Multi-American | How immigrants are redefining 'American' in Southern California

Quote of the moment: On immigrant heroes and villains

A post this morning addressed this week's media coverage of key players in the Los Angeles arson drama: The suspected arsonist and his fraud suspect mother, both German nationals, and the man who nabbed him, a Sheriff's Department reservist born in Iran.

Had the immigrant background of the hero, part-time deputy and full-time cop Shervin Lalezary, been swept under the rug, a post on the AlterNet site asked? And in reverse, had media coverage of the immigration status of suspects Harry Burkhart and his mother Dorothee, who is wanted for fraud in Germany (and also happens to be undocumented) been way overblown?

I explained some of the rationale behind covering the immigration aspect of the arson suspect's story in the post, which has been making the rounds on Twitter. Then I saw this tweet from reader James Fujita @jim61773, which made me smile:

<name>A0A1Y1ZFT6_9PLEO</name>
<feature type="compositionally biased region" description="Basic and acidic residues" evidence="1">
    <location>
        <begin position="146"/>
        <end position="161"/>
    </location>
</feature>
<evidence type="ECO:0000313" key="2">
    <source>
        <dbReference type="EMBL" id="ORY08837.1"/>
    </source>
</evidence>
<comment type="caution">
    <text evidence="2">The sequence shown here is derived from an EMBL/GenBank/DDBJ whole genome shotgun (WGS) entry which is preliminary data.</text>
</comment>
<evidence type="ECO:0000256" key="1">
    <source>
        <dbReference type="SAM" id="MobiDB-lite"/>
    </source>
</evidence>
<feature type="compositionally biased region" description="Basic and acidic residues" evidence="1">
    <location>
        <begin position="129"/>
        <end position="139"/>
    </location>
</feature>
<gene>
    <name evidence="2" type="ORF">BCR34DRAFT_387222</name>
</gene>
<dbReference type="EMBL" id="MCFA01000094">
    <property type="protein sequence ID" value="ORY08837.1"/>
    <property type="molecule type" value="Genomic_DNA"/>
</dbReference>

@Multi_American An interesting, important point, although my mind strayed to a fight between immigrants Superman and Dr. Doom.

Brilliant. Doctor Doom is, of course, Victor von Doom, the foreign-villain Cold War product of Marvel Comics, enemy of the Fantastic Four and native/ruler of imaginary Latveria. Superman, meanwhile, a native of the planet Krypton, has been referred to as "America’s ultimate illegal immigrant." He had U.S. citizenship at one point, but this year announced plans to renounce it.

But back to the point made: The Burkhart story had an immigration component from the get-go, with early news reports incorrectly describing an angry outburst by the suspect in immigration court over his mother's pending deportation, leading an official who saw the outburst to recognize him in a surveillance video. This turned out to be federal court, and the mother turned out not to be a deportee, but a wanted fugitive in Germany who now faces extradition.

That said, do media reports overblow immigration status when a suspect is a non-citizen, or underplay the stories of immigrants who are successful or perform good deeds? Any thoughts?